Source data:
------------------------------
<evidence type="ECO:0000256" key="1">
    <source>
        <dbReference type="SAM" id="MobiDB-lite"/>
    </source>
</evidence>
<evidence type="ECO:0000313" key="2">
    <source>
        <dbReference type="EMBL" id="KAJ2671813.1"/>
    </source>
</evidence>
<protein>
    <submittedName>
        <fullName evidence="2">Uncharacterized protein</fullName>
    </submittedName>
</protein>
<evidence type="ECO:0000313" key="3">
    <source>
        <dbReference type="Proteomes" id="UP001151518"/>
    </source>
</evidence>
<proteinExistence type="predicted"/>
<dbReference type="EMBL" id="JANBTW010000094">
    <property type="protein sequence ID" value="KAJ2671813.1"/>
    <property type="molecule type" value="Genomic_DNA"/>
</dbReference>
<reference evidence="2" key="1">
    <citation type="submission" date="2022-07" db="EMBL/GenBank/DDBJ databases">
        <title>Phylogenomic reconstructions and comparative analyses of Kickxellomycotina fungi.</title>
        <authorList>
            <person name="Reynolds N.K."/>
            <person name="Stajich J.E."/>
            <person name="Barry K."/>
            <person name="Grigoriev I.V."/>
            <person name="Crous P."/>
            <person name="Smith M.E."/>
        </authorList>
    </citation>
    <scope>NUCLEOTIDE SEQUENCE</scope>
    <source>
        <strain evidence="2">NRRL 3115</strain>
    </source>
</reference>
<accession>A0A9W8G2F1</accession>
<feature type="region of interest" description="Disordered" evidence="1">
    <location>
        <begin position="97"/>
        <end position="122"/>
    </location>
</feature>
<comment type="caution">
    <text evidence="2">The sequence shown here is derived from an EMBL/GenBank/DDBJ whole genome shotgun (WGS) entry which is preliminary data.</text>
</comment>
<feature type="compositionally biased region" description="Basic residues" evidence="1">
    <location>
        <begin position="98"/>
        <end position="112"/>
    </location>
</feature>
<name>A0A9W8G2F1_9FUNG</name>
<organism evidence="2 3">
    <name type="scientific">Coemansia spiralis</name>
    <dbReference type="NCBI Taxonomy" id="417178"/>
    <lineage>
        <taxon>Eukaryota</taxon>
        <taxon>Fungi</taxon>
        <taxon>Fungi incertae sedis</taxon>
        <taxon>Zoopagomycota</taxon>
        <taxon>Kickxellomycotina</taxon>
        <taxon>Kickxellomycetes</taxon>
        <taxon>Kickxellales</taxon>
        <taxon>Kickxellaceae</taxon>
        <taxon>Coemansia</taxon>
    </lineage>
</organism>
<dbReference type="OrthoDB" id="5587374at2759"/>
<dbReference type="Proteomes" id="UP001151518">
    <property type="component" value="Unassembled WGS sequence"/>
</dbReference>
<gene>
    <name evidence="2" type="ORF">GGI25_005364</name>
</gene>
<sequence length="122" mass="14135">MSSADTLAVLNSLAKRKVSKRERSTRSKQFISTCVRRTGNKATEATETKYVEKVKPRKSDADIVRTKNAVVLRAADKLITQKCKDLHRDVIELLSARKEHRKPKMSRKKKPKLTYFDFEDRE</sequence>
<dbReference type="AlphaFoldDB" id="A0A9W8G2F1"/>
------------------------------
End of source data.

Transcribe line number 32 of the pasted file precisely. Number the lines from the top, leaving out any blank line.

            <person name="Barry K."/>